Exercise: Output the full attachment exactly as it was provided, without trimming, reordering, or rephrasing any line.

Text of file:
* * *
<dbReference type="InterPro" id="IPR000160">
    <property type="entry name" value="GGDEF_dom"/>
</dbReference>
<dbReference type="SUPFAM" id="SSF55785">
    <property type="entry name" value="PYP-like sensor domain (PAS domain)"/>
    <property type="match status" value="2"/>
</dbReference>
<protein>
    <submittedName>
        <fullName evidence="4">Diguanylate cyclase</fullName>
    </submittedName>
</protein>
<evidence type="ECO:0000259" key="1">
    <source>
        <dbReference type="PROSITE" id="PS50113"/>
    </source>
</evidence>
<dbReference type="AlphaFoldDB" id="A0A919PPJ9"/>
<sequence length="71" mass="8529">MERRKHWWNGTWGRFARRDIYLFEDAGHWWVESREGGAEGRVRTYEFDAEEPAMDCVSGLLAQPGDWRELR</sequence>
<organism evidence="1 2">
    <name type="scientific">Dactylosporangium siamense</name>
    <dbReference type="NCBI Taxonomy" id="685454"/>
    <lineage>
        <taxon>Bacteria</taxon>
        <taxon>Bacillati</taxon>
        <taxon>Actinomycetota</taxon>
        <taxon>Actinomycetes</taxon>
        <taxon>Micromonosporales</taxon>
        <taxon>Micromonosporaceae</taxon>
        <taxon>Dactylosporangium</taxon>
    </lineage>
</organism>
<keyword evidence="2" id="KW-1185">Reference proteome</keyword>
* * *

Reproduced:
<dbReference type="InterPro" id="IPR000160">
    <property type="entry name" value="GGDEF_dom"/>
</dbReference>
<dbReference type="SUPFAM" id="SSF55785">
    <property type="entry name" value="PYP-like sensor domain (PAS domain)"/>
    <property type="match status" value="2"/>
</dbReference>
<protein>
    <submittedName>
        <fullName evidence="4">Diguanylate cyclase</fullName>
    </submittedName>
</protein>
<evidence type="ECO:0000259" key="1">
    <source>
        <dbReference type="PROSITE" id="PS50113"/>
    </source>
</evidence>
<dbReference type="AlphaFoldDB" id="A0A919PPJ9"/>
<sequence length="71" mass="8529">MERRKHWWNGTWGRFARRDIYLFEDAGHWWVESREGGAEGRVRTYEFDAEEPAMDCVSGLLAQPGDWRELR</sequence>
<organism evidence="1 2">
    <name type="scientific">Dactylosporangium siamense</name>
    <dbReference type="NCBI Taxonomy" id="685454"/>
    <lineage>
        <taxon>Bacteria</taxon>
        <taxon>Bacillati</taxon>
        <taxon>Actinomycetota</taxon>
        <taxon>Actinomycetes</taxon>
        <taxon>Micromonosporales</taxon>
        <taxon>Micromonosporaceae</taxon>
        <taxon>Dactylosporangium</taxon>
    </lineage>
</organism>
<keyword evidence="2" id="KW-1185">Reference proteome</keyword>